Automatic Selectee

Secondary Security Screening Selection

Secondary Security Screening Selection or Secondary Security Screening Selectee, known by its acronym SSSS, is an airport security measure in the United States which selects passengers for additional inspection. This may also be known as Selectee, Automatic Selectee or the Selectee list.

Selection criteria

Neither the Transportation Security Administration (TSA) nor the airlines publish the criteria that are used when boarding passes are issued to identify passengers who will be given extra screening or be denied boarding.

Some criteria are:

  • Passengers with a one-way reservation.
  • Passengers who pay cash for their tickets.
  • Random selection, according to TSA spokeswoman Amy Von Walter in 2004, and as suggested by a 2003 DOI newsletter.

Since neither the TSA nor the airline run a background check at the time boarding passes are issued, immigration status and criminal records are not taken into consideration during SSSS. Furthermore, personal information such as a passenger's addresses, employment history, and medical records are not taken into account during SSSS and may not even be readily available to government officials to modify the process and increase its validity.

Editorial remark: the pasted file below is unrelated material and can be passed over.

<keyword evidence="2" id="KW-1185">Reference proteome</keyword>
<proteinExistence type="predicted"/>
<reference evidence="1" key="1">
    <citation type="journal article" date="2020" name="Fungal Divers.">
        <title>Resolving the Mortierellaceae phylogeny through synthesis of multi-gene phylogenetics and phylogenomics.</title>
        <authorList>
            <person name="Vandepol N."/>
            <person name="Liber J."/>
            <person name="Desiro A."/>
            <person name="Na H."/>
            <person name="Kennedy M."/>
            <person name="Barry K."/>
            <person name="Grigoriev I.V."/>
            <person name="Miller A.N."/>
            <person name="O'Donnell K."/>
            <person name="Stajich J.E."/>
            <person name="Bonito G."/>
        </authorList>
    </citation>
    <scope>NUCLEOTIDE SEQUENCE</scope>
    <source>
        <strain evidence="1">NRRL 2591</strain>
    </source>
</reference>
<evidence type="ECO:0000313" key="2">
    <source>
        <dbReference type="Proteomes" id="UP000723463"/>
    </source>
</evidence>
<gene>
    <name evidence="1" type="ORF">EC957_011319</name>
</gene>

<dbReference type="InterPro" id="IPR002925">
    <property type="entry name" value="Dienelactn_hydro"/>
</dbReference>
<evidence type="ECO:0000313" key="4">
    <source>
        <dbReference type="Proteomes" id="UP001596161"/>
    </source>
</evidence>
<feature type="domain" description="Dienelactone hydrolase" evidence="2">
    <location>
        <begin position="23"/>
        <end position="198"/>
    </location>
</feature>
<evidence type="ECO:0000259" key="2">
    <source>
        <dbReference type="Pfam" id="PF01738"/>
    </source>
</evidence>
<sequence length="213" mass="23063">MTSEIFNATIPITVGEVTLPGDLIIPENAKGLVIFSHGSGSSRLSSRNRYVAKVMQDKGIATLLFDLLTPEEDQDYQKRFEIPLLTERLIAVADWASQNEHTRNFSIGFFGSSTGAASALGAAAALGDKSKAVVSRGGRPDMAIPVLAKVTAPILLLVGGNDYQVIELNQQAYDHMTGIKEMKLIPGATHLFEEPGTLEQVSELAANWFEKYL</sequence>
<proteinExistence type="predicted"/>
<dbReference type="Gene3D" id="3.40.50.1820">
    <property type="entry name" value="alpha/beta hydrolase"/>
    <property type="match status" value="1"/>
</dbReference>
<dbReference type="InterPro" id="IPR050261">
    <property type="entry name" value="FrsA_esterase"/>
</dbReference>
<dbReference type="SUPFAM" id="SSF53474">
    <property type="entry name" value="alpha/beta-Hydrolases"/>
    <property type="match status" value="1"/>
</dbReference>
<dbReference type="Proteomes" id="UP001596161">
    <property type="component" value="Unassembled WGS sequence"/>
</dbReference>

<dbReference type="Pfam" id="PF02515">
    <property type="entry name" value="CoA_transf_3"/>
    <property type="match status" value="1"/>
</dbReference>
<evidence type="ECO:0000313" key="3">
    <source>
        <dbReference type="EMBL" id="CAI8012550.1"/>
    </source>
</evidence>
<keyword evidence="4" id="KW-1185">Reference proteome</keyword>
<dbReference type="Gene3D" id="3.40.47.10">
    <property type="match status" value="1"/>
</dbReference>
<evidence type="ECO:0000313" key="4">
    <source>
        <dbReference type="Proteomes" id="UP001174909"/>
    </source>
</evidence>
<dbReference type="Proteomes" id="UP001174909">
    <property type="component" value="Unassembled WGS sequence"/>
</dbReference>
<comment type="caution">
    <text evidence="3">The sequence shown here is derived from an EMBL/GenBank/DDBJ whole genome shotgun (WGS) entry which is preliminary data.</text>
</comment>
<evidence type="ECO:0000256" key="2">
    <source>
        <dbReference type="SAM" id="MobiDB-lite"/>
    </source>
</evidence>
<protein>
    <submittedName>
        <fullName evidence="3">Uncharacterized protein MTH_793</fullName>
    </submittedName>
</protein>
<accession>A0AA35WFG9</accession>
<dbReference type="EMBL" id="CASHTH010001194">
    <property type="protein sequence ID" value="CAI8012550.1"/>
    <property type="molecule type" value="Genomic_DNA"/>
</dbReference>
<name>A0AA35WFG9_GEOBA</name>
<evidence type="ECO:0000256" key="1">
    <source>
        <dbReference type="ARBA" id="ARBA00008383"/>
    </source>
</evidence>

Procedure when selected

Passengers that have been selected for this secondary screening will have the letters SSSS or *S* (all capitals) printed on their boarding passes. In the case of Southwest Airlines, secondary screening selectees will have a "checkerboard" pattern printed on their boarding passes.

SSSS passengers will go through a more intensive screening process which may include puffer explosive detectors. Their carry-on luggage may be also be inspected by hand. In the case of film or other items that cannot be X-rayed, the agent may perform a test for possible explosive materials. The screener may also use a hand held metal detector to search the passenger for metal objects.

Randomness and Credibility

Since the process acts on the accumulation of certain criteria rather than mathematical probability, it is expected that subjects may be selected more than once or more often than others. This has caused the public to believe the process is not random but instead discriminatory. In reality, it is a selective process in which candidates who fall under a pre-determined category are chosen. Nonetheless, the process may rely, intermittently, in randomness, when subjects do not fall under any category and this becomes the mathematical variable.

The efficiency of SSSS is highly questionable, since at least with British Airways and Alaska Airlines the marking happens as mentioned at check-in. Thus a potential miscreant is warned and has the opportunity to leave the public area of the airport or abandon an attempt to smuggle something on board, while other passengers will be continue to be screened.

See also


External links

Accounts of passengers

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